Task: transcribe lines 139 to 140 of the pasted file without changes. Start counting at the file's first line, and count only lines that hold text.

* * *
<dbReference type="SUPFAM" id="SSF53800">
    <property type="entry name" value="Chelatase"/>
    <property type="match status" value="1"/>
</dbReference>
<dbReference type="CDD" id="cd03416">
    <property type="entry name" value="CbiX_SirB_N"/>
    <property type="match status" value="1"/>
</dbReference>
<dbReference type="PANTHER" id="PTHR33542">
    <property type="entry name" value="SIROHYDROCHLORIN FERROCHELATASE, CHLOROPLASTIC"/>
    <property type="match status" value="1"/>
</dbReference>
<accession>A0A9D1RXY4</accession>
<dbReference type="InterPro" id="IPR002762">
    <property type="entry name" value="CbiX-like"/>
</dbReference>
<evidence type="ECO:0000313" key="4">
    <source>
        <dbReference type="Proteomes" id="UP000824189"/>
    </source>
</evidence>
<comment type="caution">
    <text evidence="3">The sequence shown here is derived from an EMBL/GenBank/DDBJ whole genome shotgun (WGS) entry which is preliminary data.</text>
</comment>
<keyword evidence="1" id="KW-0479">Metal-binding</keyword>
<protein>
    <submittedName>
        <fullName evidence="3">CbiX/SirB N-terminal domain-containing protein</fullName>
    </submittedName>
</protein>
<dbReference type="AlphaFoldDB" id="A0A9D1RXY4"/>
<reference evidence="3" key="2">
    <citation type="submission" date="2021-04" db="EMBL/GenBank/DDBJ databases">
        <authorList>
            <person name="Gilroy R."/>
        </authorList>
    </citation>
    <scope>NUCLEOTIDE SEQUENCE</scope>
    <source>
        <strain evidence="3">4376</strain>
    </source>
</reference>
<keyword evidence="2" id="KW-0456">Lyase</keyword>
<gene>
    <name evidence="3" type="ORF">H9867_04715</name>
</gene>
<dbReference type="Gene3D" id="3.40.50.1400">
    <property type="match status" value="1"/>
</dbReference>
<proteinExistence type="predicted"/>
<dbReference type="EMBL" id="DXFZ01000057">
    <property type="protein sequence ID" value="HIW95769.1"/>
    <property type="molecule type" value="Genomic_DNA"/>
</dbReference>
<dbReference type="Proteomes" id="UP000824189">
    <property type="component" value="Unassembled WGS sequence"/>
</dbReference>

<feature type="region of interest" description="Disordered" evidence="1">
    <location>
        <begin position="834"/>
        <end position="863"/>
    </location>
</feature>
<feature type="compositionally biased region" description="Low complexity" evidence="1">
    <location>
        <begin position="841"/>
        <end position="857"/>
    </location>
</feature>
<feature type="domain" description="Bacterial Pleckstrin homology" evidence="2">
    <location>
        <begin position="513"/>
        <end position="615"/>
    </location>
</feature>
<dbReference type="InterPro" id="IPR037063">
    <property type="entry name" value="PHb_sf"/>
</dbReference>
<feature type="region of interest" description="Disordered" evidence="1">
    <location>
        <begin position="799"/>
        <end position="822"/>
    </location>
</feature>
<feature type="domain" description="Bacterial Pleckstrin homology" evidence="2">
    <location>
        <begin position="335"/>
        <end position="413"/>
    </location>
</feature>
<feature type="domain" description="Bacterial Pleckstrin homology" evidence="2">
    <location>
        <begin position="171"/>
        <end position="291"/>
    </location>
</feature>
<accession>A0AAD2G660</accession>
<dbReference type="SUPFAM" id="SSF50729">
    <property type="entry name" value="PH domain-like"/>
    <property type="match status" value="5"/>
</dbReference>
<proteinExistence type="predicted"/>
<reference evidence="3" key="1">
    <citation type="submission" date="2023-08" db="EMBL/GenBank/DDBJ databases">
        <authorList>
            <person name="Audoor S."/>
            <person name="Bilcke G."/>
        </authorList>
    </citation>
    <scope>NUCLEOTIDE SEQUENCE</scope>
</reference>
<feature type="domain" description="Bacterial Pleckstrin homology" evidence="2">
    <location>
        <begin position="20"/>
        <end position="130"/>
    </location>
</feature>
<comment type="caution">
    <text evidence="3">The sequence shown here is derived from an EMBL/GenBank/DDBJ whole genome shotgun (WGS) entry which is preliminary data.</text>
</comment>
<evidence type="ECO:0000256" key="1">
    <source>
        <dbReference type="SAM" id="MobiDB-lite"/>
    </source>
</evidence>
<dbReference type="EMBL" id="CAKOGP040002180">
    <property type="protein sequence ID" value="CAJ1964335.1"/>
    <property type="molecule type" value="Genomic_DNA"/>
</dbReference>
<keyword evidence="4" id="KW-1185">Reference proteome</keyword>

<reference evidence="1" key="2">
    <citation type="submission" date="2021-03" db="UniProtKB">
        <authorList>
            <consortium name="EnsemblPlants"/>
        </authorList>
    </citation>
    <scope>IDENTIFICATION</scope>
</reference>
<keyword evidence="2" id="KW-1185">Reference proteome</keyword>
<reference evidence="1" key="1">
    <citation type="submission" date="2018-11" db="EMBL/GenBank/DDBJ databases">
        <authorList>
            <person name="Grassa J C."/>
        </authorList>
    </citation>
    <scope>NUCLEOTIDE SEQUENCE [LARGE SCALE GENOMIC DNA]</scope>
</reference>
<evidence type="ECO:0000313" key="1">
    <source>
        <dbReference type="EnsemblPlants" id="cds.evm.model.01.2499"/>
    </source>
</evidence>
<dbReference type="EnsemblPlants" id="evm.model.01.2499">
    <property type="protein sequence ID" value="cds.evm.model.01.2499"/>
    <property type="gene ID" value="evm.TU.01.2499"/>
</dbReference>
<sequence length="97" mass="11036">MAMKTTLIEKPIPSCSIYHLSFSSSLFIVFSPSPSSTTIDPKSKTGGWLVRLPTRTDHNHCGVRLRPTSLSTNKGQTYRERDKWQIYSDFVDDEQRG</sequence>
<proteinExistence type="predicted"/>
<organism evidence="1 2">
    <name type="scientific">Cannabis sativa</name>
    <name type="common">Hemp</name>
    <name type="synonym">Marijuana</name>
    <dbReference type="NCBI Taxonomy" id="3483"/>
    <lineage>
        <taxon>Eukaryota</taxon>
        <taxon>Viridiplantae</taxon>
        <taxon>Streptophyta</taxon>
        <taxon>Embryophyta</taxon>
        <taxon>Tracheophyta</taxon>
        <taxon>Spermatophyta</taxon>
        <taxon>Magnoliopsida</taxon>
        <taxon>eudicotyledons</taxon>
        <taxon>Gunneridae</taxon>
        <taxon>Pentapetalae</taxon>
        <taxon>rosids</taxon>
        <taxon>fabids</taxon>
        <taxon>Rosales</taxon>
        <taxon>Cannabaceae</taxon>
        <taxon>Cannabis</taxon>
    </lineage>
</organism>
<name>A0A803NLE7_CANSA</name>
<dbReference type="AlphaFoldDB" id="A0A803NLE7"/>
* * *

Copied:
<keyword evidence="2" id="KW-1185">Reference proteome</keyword>
<reference evidence="1" key="1">